Airlines and flying in general have gotten a lot more popular the last couple of decades because of one major reason: cost.
Since selling aircraft is mostly business-to-business sales, the aircraft constructors have to do what they can to help their customers, the airline companies, to become more profitable so they will continue to grow and buy additional planes.
The resulting technological improvements in areas such as the engine and aerodynamics have made flying more efficient and brought costs down significantly.
In addition, airlines over the years have figured out how to optimize operations to maximize profits. The resulting cost decreases have created a massive increase in demand for airline and air cargo services.
Air Canada is the leader in passenger air travel in Canada. With a market cap of nearly $12 billion, it’s substantially larger than its domestic competitors. The company has over 400 planes in its fleet and operates regional and ultra-low-cost carriers as well as its main brand.
For airlines, any time the planes are sitting on the ground, they are not making money, so it’s essential that operations are as efficient as possible to maximize revenue each day. In its latest earnings, Air Canada reported an increase in fleet utilization by 5%, which is direct result of optimizing schedules and operations.
Looking at Air Canada’s numbers, it’s clear it has been successful in its quest for efficiency. Cost per available seat mile is up just 5.2%, while revenue per available seat mile is up 8.1%.
The direct cost control and margin management has helped Air Canada to be more efficient. In the second quarter, its operating margin was up 180 basis points from the same quarter last year — a significant increase.
The MAX 8 grounding hasn’t had too much of an impact on business and actually seems to have tightened capacity around the world, leading to increased load factors and therefore an increase in company efficiency.
Air Canada continues to come up with new ways for growth, partnering with major airlines worldwide and targeting Americans who want to fly internationally out of Canada.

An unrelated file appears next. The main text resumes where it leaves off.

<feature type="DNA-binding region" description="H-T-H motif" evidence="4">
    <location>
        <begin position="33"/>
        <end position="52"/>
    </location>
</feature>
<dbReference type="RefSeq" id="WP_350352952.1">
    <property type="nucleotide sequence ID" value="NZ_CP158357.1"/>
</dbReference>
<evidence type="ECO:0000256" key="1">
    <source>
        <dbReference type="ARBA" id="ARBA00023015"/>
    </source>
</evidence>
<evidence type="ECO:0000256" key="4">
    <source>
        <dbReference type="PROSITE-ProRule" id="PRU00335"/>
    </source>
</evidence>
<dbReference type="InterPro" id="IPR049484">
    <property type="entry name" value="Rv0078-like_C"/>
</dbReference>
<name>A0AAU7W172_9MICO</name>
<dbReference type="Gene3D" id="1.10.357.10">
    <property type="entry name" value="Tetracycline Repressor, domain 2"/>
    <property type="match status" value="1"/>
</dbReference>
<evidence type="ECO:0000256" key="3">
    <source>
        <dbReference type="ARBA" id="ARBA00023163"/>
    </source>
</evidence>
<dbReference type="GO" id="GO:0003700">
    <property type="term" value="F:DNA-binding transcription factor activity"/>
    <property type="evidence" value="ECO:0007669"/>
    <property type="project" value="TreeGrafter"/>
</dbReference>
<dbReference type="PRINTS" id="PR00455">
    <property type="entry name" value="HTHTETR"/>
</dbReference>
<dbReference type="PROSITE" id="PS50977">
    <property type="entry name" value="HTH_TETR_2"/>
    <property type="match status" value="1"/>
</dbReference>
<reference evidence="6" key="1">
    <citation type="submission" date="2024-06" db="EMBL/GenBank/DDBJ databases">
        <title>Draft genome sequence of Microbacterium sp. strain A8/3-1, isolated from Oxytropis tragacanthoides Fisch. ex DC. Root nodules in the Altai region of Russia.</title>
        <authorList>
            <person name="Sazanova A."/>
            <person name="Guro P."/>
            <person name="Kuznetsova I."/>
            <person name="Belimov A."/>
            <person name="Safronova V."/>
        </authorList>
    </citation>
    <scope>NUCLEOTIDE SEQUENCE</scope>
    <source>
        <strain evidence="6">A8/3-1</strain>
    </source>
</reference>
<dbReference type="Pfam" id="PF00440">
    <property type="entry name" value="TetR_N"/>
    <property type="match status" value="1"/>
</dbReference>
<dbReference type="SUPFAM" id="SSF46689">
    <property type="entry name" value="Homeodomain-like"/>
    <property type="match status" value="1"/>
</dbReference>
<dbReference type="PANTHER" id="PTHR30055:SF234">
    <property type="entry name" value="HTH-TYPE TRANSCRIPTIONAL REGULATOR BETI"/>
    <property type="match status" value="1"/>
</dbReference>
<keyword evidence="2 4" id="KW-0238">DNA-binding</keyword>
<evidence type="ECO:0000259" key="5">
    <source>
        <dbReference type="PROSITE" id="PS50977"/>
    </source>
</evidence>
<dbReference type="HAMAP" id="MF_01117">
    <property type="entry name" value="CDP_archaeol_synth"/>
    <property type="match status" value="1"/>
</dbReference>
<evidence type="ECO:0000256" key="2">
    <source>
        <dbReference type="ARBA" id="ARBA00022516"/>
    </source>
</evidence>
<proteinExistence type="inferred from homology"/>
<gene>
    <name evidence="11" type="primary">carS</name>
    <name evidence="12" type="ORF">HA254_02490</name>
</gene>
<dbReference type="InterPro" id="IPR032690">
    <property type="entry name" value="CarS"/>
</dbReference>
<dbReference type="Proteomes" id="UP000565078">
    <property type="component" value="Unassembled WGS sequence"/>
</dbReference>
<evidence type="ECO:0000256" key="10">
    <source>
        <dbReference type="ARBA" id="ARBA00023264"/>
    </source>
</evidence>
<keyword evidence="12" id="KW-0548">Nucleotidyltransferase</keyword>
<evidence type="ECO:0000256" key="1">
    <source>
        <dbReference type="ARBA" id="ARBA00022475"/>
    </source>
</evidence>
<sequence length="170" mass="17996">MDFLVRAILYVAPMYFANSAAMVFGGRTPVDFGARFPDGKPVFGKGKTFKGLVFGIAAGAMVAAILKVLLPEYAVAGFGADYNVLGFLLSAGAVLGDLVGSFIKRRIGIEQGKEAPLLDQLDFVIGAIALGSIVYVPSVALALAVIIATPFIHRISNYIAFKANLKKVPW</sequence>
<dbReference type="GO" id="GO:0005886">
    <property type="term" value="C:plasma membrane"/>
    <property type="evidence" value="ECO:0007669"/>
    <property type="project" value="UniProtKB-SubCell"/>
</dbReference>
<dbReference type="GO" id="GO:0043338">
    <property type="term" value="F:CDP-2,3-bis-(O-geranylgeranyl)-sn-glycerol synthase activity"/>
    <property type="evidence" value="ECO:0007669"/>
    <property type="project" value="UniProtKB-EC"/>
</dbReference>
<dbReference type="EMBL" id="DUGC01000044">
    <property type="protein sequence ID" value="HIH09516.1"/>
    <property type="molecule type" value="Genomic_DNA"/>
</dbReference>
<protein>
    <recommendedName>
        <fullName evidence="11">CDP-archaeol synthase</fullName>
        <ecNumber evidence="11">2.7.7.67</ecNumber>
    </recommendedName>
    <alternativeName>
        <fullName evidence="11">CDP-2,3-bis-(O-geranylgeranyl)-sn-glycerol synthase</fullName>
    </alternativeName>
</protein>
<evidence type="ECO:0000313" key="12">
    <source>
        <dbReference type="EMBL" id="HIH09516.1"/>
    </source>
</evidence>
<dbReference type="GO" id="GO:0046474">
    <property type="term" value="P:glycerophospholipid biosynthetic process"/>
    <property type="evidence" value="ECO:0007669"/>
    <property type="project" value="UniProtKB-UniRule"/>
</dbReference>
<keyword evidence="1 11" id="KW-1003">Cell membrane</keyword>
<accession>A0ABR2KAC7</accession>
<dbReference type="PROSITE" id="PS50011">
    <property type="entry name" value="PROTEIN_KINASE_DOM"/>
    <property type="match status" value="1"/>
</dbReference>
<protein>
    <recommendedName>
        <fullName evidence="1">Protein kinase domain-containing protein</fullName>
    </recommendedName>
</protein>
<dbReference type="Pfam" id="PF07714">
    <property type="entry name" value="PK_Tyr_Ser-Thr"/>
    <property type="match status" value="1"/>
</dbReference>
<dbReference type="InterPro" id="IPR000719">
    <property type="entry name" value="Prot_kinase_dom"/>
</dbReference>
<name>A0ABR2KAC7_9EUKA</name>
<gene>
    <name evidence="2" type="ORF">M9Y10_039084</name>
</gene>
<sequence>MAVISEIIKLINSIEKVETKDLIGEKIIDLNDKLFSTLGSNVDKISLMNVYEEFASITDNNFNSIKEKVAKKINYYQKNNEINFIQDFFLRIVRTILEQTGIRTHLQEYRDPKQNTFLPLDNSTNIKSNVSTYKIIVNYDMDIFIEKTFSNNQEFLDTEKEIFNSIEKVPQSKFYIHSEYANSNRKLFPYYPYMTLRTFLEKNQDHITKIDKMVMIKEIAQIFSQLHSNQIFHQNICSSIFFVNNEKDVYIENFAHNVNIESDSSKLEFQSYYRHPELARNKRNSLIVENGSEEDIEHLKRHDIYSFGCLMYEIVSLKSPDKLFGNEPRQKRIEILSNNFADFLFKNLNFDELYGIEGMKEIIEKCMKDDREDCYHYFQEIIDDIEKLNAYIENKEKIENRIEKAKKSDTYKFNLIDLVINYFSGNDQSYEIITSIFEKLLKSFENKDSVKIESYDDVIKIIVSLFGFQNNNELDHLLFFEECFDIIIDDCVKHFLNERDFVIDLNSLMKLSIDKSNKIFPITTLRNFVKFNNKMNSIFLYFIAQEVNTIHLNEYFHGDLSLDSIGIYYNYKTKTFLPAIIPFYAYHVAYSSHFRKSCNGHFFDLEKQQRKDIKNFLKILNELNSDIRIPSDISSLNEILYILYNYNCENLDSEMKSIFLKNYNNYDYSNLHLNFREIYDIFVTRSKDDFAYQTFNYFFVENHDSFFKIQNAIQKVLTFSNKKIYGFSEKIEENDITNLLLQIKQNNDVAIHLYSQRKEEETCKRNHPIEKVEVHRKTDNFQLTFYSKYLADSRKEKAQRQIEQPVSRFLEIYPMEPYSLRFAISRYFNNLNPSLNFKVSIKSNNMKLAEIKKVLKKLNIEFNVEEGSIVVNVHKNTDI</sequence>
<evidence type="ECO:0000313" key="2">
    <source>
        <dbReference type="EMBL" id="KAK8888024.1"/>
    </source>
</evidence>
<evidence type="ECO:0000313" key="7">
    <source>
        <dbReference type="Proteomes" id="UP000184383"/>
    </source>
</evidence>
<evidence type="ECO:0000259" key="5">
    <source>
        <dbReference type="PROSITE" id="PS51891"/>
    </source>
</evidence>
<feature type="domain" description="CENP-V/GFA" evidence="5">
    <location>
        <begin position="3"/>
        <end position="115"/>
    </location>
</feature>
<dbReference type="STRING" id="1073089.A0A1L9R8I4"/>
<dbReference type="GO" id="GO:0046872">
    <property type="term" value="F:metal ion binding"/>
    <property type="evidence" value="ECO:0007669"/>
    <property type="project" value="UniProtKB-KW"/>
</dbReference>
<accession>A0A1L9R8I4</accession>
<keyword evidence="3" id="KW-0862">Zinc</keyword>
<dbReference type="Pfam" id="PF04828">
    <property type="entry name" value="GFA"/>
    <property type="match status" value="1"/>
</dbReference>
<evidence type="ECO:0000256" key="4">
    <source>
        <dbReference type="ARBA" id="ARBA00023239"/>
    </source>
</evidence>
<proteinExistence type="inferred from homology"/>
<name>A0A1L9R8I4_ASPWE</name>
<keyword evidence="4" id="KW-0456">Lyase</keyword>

At a P/E of just 10.3 times, Air Canada is a steal at these prices and will no doubt continue to grow in the next few decades.
Cargojet is a relatively new company, starting in 2002 after Ajay Virmani, the current CEO, bought the defunct Canada 3000’s cargo business. It operates overnight cargo service, mostly on time-sensitive goods. The company’s main operations are in Canada, but it also flies some international routes as well.
Cargojet has put up impressive numbers because of the massive increase in demand for its services. It has really been impacted positively by the major increase in online shopping and retailers push towards one- or two-day shipping.
This makes it essential for those time-sensitive goods to travel by air, because nothing else could get them to their destination on time.
The company has a huge chunk of the market share for overnight shipping, with more than 90% of the domestic overnight cargo in Canada.
The operations are another key to the impressive returns Cargojet has generated. It has just 21 planes in its fleet but operates more than 60 flight legs each night. Furthermore, it has a 98.5% on time reliability, which is extremely high.
In the last five years, Cargojet has grown its revenue by over 100%, and its earnings before interest, taxes, depreciation, amortization, and rent has grown by almost 400%.
Online shopping will continue to increase in the future, and Cargojet will directly benefit from the shift in consumer behaviour.
There is no doubt the demand for air travel and air cargo will continue to grow for decades to come. Both companies are well positioned in the market to grow along with it, giving investors today a major opportunity.
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Fool contributor Daniel Da Costa has no position in any of the stocks mentioned. The Motley Fool owns shares of CARGOJET INC. Cargojet is a recommendation of Hidden Gems Canada.